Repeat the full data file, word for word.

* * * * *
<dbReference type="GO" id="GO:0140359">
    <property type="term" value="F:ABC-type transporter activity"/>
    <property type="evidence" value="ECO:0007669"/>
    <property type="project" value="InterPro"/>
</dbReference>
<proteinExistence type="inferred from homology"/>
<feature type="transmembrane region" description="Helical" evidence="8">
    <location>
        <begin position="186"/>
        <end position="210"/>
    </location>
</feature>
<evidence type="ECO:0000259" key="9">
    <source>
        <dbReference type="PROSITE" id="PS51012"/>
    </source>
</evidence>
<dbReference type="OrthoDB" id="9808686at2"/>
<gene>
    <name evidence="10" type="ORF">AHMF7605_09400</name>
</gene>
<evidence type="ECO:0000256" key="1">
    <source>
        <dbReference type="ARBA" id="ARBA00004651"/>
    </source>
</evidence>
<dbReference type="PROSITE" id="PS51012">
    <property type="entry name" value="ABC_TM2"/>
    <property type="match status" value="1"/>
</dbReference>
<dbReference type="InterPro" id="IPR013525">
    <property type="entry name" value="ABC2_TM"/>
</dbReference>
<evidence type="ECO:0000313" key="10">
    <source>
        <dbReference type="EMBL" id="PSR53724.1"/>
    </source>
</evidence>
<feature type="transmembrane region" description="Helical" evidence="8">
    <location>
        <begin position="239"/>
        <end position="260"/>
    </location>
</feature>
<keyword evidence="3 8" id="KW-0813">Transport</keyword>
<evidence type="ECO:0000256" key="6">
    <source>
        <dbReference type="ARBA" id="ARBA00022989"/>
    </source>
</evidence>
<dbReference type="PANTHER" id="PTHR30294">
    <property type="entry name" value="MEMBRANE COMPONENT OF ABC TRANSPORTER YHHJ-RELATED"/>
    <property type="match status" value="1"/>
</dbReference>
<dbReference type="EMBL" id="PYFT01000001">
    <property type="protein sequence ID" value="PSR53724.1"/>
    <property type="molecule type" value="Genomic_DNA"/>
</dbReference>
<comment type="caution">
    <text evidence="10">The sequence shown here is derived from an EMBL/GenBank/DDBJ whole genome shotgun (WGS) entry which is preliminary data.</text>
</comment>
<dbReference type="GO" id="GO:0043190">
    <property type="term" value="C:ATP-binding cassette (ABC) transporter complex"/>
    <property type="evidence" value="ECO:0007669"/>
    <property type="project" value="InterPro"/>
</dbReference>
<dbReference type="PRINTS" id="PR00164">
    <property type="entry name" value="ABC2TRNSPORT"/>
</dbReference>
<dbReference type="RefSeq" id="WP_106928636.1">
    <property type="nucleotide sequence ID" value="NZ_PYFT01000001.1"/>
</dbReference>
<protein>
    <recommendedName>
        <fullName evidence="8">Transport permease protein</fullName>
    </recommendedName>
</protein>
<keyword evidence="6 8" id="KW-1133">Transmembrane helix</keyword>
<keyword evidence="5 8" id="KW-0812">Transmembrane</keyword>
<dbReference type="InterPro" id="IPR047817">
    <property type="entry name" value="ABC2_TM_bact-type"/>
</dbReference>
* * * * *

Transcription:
<dbReference type="GO" id="GO:0140359">
    <property type="term" value="F:ABC-type transporter activity"/>
    <property type="evidence" value="ECO:0007669"/>
    <property type="project" value="InterPro"/>
</dbReference>
<proteinExistence type="inferred from homology"/>
<feature type="transmembrane region" description="Helical" evidence="8">
    <location>
        <begin position="186"/>
        <end position="210"/>
    </location>
</feature>
<evidence type="ECO:0000259" key="9">
    <source>
        <dbReference type="PROSITE" id="PS51012"/>
    </source>
</evidence>
<dbReference type="OrthoDB" id="9808686at2"/>
<gene>
    <name evidence="10" type="ORF">AHMF7605_09400</name>
</gene>
<evidence type="ECO:0000256" key="1">
    <source>
        <dbReference type="ARBA" id="ARBA00004651"/>
    </source>
</evidence>
<dbReference type="PROSITE" id="PS51012">
    <property type="entry name" value="ABC_TM2"/>
    <property type="match status" value="1"/>
</dbReference>
<dbReference type="InterPro" id="IPR013525">
    <property type="entry name" value="ABC2_TM"/>
</dbReference>
<evidence type="ECO:0000313" key="10">
    <source>
        <dbReference type="EMBL" id="PSR53724.1"/>
    </source>
</evidence>
<feature type="transmembrane region" description="Helical" evidence="8">
    <location>
        <begin position="239"/>
        <end position="260"/>
    </location>
</feature>
<keyword evidence="3 8" id="KW-0813">Transport</keyword>
<evidence type="ECO:0000256" key="6">
    <source>
        <dbReference type="ARBA" id="ARBA00022989"/>
    </source>
</evidence>
<dbReference type="PANTHER" id="PTHR30294">
    <property type="entry name" value="MEMBRANE COMPONENT OF ABC TRANSPORTER YHHJ-RELATED"/>
    <property type="match status" value="1"/>
</dbReference>
<dbReference type="EMBL" id="PYFT01000001">
    <property type="protein sequence ID" value="PSR53724.1"/>
    <property type="molecule type" value="Genomic_DNA"/>
</dbReference>
<comment type="caution">
    <text evidence="10">The sequence shown here is derived from an EMBL/GenBank/DDBJ whole genome shotgun (WGS) entry which is preliminary data.</text>
</comment>
<dbReference type="GO" id="GO:0043190">
    <property type="term" value="C:ATP-binding cassette (ABC) transporter complex"/>
    <property type="evidence" value="ECO:0007669"/>
    <property type="project" value="InterPro"/>
</dbReference>
<dbReference type="PRINTS" id="PR00164">
    <property type="entry name" value="ABC2TRNSPORT"/>
</dbReference>
<dbReference type="RefSeq" id="WP_106928636.1">
    <property type="nucleotide sequence ID" value="NZ_PYFT01000001.1"/>
</dbReference>
<protein>
    <recommendedName>
        <fullName evidence="8">Transport permease protein</fullName>
    </recommendedName>
</protein>
<keyword evidence="6 8" id="KW-1133">Transmembrane helix</keyword>
<keyword evidence="5 8" id="KW-0812">Transmembrane</keyword>
<dbReference type="InterPro" id="IPR047817">
    <property type="entry name" value="ABC2_TM_bact-type"/>
</dbReference>